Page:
I of­ten won­dered whether my friends’ fa­thers still had wives pour­ing their

cof­fee in the morn­ing while my dad fixed his own, as he had for twenty-six years now. Light trick­ling in; quiet, so quiet.

‘How’s my ge­nius daugh­ter?’ My fa­ther be­lieved the fan­tasy, and like a gift I would let him keep it. ‘Great, ex­cept I’ve missed you so much.’

He smiled like a flower would if it could then held my hand with crush­ing emo­tion. I felt the huge hole in his heart as we fol­lowed the sound of my sib­lings to the kitchen and made small-talk. Win­ter was a low point for him. He couldn’t get out and do yard work which Mommy would have liked. He lost his tan which pro­jected a glow of hap­pi­ness and health, es­pe­cially against laven­der or­chids – the ones on his shirt.

Real or­chids he couldn’t grow like Mommy did.

The neigh­bours ad­mired him from the side­walk like a bronze lawn fix­ture you couldn’t see up close for fear of tres­pass­ing. There’s Mr. Ahn, out gar­den­ing again. He had a wife who died a mil­lion years ago. Hello, Mr. Ahn!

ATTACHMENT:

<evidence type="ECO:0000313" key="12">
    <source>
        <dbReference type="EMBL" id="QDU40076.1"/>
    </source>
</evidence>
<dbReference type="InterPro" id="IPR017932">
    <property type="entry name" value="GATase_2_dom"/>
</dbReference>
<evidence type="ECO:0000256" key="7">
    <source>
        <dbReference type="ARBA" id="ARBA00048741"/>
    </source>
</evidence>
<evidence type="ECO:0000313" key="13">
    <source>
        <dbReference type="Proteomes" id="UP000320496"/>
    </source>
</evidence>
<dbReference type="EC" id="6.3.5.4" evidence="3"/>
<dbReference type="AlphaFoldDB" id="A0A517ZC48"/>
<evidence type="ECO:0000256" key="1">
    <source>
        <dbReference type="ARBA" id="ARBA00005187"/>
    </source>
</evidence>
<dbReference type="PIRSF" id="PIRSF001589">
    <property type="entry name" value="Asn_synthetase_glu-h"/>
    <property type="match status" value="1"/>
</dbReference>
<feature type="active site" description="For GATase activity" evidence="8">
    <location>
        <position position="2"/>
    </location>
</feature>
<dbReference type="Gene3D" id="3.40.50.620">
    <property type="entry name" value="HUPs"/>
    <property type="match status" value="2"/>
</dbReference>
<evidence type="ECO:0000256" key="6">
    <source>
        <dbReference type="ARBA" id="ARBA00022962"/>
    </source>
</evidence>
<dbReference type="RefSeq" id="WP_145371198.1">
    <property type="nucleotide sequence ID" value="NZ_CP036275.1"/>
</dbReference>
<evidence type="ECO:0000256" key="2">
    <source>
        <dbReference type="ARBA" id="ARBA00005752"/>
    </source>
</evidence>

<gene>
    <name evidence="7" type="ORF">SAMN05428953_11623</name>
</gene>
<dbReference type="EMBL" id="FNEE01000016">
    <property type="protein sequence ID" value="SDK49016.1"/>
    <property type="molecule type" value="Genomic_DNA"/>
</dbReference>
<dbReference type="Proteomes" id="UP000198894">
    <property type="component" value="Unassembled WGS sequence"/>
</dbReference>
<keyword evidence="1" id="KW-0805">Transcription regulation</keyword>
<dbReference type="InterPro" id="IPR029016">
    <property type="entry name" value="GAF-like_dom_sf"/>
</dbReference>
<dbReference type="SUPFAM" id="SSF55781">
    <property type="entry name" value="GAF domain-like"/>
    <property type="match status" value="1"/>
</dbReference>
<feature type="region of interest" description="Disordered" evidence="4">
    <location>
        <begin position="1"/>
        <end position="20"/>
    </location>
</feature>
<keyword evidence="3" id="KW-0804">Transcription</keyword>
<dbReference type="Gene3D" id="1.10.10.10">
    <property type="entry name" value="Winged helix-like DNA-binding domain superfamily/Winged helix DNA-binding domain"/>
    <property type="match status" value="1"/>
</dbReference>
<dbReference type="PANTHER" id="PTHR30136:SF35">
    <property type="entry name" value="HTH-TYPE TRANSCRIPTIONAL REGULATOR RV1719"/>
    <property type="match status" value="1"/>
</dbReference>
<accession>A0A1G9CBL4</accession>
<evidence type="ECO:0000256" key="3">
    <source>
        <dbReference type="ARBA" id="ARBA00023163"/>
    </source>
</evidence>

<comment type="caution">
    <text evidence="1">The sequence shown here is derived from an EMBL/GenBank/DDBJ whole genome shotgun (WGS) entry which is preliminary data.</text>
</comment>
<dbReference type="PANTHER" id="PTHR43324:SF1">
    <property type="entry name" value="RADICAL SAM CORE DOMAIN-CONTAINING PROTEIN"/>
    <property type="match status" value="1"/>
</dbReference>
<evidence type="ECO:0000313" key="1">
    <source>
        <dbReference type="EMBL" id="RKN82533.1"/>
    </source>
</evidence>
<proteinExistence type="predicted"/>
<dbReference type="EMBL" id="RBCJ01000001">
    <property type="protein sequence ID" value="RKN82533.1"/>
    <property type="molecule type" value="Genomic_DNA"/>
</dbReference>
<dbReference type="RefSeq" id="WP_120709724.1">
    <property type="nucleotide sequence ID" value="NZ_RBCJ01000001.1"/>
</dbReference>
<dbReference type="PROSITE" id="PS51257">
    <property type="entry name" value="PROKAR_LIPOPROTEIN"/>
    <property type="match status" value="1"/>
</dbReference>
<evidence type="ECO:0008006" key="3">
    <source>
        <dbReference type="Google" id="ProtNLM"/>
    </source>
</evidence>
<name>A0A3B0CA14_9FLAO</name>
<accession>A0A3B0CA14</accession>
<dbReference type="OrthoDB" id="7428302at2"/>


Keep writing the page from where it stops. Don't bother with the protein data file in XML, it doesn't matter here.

Blink­ing out of a dream: Hello!

His loyal friends from col­lege, dead, too. Strokes come early to those who smoke and drink, have sec­ond wives, spend years plot­ting against post-Rhee regimes and eat salted dried min­nows like pop­corn. My fa­ther chose an­other life, in an­other cap­i­tal. Here, Seum-Young Ahn be­came Sam Ahn, and his Korean soul went sub­ur­ban. Now he was who he was.

Tan, golden; glow, false.

Some­thing worked its way through his brain to his lips, an an­cient earth­worm crawl­ing to present-day. To a crack­ling fire­place: ‘Why did you

drive, Mar­garet? I said Peter could pick you up at the air­port. The roads are too slip­pery.’


‘Girls are not good driv­ers.’

I couldn’t and wouldn’t ar­gue with him. Girls – and we were his girls for­ever – weren’t sup­posed to op­er­ate dan­ger­ous ma­chin­ery. Not cars, not lawn mow­ers. Wash­ing ma­chines, okay. Dish­wash­ers, too. Egg beat­ers and blenders and garbage dis­pos­als, not good ideas. Too easy to lose a fin­ger or a hand or worse.

Darkly: ‘I told Mommy not to drive, re­mem­ber?’

Back on earth, my fa­ther steered me to­ward the kitchen like a rick­shaw over rocks. Old Seoul in sum­mer smacked me in the face, the fra­grant al­leys where flies feasted on melon rinds and pun­gent, pick­led trash – I could al­most hear them buzzing.

‘Mar­garet is here!’ he an­nounced then wan­dered off to fill his wa­ter­ing can – plant-life in the bay win­dow was call­ing him. Two kitchen faucets but into the pow­der room he went, for the si­lence, the soli­tude. Sam Ahn was never a loud man but he was even qui­eter now. You could al­most say there was a beauty to it, even as he came out to water the or­chids that would never bloom.